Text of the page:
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“STOP”: Four Tips For Document Preservation When Facing Potential Litigation

In today’s digital environment, it is crucial that employers act fast when faced with a suit (or the threat of suit) by an employee or ex-employee. When potential litigation is on the horizon, the first step should always be to contact legal counsel. The next step should protecting documentation that might be relevant to the dispute. Keep in mind this acronym to make sure you are following that right steps for documentation preservation:

Search for employees that might possess information pertaining to the dispute. This might include supervisors, managers, or people who shared a workspace with the claimant, but it might also include others not under the direct supervision of the company, such as independent contractors or consultants that worked with the claimant.

Think about all sources of information – smart phones, tablets, cloud-based servers, thumb drives, work email accounts, etc. Once the sources are identified, consider whether you have and can maintain access to them. In some cases, it may require notifying the claimant that he must turn over password information or relinquish his work-issued devices, but it is highly suggested you contact legal counsel before proceeding with this step.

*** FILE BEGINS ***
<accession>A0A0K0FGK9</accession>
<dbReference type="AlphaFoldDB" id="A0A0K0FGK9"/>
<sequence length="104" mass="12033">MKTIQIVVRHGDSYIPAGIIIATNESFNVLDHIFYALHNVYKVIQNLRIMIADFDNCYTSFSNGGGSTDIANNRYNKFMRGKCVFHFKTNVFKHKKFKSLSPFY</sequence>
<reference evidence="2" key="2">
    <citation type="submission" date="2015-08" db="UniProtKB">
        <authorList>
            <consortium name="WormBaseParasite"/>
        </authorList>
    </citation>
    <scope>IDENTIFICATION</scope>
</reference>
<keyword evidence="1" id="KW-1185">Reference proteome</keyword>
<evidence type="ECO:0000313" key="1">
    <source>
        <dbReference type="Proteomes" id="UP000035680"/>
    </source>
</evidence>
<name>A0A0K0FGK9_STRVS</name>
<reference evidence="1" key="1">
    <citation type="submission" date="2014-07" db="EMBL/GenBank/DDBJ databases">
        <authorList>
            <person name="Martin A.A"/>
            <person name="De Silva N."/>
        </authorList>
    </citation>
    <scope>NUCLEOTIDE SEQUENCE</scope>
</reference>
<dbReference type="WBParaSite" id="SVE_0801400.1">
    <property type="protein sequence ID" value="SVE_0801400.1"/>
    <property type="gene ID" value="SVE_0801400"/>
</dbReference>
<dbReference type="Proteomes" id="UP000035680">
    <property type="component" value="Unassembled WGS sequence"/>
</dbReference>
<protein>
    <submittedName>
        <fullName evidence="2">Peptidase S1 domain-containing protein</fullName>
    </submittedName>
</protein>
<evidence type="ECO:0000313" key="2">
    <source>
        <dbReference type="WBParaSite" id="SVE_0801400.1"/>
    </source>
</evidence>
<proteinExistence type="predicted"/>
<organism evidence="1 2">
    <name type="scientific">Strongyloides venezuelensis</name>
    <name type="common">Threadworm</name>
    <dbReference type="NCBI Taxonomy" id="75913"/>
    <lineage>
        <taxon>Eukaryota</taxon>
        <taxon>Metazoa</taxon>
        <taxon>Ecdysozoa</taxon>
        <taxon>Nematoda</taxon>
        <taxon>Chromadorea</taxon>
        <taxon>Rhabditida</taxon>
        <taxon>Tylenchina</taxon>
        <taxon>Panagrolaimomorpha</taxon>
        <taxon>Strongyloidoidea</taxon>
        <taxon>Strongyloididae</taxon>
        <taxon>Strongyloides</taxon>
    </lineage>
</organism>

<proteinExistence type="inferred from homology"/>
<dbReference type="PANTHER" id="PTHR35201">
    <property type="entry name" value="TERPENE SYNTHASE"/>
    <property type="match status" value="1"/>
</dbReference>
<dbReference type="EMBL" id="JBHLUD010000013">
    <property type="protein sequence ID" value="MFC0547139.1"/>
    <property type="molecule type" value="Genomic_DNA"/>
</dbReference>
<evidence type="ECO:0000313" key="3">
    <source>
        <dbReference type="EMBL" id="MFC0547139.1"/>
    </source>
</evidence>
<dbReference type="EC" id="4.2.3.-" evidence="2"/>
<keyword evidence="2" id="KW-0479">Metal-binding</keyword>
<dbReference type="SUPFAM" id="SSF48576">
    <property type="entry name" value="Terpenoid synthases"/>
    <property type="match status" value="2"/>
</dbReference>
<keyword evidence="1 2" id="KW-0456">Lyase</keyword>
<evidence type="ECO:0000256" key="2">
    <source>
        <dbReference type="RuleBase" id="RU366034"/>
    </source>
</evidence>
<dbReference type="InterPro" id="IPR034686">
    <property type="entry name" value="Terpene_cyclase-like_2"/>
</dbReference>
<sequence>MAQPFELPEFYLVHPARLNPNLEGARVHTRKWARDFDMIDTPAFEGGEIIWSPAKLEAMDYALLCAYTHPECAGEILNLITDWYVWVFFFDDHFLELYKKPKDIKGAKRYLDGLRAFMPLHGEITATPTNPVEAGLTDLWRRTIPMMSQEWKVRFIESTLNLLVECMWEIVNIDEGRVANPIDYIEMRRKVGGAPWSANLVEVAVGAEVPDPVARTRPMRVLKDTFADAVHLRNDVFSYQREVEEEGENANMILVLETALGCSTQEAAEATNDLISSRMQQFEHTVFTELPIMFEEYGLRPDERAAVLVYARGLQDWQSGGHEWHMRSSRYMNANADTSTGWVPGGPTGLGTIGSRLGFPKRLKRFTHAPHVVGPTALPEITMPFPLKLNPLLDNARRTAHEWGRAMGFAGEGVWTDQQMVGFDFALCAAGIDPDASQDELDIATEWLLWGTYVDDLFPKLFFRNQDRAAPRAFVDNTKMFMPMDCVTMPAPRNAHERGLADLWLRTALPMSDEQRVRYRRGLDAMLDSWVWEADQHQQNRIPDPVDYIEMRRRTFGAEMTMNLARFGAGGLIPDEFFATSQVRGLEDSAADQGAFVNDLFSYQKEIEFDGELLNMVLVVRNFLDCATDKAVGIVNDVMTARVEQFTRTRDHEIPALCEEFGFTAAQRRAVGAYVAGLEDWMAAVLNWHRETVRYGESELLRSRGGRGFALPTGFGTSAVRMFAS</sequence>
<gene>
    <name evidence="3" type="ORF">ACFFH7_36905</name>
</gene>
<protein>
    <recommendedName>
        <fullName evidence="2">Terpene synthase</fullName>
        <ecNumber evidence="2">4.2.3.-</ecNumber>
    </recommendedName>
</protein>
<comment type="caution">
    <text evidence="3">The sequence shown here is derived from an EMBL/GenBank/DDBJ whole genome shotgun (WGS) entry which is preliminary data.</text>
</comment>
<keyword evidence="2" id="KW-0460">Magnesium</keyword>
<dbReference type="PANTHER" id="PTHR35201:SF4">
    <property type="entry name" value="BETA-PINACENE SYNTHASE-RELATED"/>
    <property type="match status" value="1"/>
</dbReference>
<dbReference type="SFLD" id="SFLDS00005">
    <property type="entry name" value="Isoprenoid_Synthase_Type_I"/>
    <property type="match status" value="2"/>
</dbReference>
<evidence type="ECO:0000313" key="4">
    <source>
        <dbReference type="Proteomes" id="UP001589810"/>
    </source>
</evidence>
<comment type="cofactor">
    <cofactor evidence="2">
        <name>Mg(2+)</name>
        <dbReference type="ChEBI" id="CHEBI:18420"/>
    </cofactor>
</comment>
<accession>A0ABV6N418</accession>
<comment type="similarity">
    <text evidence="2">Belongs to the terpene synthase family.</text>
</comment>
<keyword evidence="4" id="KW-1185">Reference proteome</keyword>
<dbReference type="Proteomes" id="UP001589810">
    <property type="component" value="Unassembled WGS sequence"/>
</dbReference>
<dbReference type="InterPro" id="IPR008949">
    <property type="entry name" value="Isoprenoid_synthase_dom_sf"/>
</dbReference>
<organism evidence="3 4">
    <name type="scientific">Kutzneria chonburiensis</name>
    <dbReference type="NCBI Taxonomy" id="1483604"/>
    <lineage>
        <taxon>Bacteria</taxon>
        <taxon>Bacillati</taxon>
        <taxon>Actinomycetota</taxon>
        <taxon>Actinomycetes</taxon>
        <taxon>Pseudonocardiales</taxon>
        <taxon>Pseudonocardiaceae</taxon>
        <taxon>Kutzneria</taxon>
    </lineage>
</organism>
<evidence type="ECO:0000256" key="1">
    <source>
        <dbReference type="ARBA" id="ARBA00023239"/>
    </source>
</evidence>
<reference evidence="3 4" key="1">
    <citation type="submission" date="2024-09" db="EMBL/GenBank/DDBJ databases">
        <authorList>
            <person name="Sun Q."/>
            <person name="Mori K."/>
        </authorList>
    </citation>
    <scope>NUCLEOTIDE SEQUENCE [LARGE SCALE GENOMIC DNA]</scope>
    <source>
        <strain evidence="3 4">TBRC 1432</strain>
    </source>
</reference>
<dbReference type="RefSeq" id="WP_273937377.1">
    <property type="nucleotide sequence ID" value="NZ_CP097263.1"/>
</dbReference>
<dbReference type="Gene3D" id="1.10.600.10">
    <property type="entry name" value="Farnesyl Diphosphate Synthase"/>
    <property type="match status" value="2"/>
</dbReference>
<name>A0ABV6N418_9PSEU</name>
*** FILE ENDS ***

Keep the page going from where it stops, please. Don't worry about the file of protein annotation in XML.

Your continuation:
Order a litigation hold on relevant information. Instruct employees to not destruct, forward or edit the relevant documentation in any way. In-house destruction procedures (such as shredding or the automatic email deletion) should be cancelled until further notice from counsel. Litigation hold instructions should be made in writing and provide explicit instructions. The instructions should identify the type of materials and date ranges that are subject to the hold. A litigation hold should also identify to whom questions or concerns about the hold can be directed.

Present all information to counsel. He or she will then determine exactly what information needs to be preserved and for how long. Do not think that you, as an employer, know what information is important. By getting rid of documentation, even without ill intent, you may be hurting your ability to present a defense to the claims.

Stop Sign Hand

No employer likes facing employee-related litigation, but it is important to “STOP” and take time to ensure document preservation in the wake or threat of a suit.

Ben Riddle

Benjamin L. Riddle is an associate in the Louisville, Kentucky office. Mr. Riddle is a member of the firm’s Litigation team, where he focuses his practice on employment law, commercial disputes and personal injury matters. Mr. Riddle can be reached at (502) 327-5400, ext. 305 or briddle@mmlk.com

This article is intended as a summary of newly enacted federal law and does not constitute legal advice.

 

 

 

 

 

 

 

 

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